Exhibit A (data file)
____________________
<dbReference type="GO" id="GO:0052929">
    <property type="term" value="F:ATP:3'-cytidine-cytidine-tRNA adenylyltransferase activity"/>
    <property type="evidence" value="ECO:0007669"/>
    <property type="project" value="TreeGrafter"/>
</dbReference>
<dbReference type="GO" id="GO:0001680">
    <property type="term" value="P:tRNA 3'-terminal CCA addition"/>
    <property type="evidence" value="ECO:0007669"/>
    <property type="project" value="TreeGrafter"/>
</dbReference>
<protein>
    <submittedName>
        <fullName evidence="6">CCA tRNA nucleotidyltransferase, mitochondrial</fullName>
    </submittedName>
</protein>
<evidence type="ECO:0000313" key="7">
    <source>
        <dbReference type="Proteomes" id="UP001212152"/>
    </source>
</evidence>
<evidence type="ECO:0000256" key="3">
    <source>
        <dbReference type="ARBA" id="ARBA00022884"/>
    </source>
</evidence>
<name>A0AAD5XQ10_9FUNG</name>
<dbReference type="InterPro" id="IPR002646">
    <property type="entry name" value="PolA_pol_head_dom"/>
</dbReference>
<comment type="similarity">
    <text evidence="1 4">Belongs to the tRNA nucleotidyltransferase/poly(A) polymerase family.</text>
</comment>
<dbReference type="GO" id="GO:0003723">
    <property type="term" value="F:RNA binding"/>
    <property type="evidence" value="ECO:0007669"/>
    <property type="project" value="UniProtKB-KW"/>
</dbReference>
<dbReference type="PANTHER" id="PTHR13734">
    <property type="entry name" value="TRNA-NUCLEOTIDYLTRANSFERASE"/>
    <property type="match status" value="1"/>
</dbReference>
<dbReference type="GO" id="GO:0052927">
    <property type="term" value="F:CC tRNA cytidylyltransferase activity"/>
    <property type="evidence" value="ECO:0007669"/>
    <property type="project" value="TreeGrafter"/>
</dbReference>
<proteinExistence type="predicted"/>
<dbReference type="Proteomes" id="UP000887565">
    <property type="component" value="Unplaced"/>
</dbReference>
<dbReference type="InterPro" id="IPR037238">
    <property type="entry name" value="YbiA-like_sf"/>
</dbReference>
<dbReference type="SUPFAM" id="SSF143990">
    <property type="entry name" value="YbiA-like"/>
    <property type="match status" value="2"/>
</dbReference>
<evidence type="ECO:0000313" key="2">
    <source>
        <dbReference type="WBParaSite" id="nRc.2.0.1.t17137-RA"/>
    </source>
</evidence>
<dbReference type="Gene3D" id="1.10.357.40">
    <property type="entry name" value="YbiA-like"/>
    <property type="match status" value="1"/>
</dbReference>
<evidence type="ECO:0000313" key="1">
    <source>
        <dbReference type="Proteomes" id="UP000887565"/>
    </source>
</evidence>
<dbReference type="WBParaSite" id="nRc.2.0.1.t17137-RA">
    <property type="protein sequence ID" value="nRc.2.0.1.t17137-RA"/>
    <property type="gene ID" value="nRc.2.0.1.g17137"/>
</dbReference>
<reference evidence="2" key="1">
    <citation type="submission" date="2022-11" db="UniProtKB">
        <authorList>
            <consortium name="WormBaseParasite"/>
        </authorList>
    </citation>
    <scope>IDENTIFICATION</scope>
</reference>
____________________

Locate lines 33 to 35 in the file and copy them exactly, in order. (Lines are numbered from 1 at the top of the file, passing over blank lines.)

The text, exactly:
<dbReference type="GO" id="GO:0003723">
    <property type="term" value="F:RNA binding"/>
    <property type="evidence" value="ECO:0007669"/>